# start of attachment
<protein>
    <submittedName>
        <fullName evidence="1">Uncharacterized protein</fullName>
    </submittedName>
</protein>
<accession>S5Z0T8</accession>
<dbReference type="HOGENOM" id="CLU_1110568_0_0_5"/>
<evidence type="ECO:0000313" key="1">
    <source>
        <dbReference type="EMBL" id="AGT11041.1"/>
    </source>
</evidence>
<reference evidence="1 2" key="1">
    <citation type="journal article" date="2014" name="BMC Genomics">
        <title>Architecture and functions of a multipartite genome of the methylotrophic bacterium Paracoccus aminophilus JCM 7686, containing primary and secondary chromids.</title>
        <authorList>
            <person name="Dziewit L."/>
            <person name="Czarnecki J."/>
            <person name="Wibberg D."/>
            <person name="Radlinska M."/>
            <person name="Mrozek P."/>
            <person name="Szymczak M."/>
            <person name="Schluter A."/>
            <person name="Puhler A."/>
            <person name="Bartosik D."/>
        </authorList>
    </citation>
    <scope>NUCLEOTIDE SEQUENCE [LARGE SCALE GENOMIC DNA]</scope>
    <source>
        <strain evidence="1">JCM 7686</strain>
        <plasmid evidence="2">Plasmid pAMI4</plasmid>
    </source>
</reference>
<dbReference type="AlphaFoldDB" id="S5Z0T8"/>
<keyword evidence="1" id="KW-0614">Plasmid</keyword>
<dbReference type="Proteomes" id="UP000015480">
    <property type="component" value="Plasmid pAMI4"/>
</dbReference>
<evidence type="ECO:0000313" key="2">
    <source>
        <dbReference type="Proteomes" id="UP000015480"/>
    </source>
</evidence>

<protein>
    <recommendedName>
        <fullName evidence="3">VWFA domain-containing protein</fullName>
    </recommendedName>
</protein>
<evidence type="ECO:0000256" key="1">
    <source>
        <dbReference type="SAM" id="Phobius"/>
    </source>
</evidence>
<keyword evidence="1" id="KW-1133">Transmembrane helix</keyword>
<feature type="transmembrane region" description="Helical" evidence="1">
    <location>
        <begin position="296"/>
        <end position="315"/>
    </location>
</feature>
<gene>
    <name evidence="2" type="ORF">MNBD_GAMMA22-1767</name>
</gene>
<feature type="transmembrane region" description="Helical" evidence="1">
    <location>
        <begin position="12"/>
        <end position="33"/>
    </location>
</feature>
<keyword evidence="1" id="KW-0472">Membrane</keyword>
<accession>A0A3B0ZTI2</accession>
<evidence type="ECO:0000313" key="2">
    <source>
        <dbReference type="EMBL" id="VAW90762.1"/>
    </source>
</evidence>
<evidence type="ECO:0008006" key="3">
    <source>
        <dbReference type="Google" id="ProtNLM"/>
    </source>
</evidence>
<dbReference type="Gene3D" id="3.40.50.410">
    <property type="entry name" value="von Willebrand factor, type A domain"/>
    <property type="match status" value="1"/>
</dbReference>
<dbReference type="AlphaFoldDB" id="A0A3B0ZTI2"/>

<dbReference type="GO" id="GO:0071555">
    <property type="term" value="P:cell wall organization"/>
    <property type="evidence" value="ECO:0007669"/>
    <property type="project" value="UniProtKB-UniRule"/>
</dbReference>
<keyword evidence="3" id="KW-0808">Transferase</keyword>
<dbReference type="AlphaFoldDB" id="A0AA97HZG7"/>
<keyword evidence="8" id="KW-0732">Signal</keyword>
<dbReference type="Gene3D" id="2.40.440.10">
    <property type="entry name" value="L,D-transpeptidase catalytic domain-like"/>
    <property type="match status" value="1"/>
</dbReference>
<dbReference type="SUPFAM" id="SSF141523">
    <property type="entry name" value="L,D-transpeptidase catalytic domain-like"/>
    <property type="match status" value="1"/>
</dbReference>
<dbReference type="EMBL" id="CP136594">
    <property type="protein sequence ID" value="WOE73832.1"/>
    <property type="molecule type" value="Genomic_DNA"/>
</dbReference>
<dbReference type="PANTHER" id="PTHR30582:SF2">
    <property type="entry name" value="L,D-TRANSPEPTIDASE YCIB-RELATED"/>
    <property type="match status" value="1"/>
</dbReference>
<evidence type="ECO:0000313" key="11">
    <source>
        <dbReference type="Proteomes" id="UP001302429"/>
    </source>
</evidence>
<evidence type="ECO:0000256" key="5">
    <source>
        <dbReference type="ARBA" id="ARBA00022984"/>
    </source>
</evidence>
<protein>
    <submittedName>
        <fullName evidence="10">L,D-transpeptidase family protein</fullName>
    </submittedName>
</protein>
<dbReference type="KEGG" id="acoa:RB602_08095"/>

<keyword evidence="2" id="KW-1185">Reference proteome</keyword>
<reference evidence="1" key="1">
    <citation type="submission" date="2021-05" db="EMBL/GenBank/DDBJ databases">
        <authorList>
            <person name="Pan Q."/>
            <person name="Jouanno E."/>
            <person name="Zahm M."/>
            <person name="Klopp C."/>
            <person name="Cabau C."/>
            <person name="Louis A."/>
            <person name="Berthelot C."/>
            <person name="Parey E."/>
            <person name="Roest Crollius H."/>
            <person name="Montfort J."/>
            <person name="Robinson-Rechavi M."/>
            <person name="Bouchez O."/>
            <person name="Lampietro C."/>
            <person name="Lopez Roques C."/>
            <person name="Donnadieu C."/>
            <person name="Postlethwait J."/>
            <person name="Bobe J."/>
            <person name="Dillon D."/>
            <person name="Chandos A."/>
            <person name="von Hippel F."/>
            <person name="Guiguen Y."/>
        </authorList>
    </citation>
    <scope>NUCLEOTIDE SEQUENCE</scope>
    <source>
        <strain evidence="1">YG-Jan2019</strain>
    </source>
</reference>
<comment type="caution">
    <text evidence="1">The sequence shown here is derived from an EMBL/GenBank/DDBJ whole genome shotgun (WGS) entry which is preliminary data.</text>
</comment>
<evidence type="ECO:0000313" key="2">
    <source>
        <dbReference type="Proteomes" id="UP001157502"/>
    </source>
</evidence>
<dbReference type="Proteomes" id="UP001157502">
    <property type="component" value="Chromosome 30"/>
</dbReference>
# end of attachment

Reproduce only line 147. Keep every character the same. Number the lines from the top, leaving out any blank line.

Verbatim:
            <person name="Bobe J."/>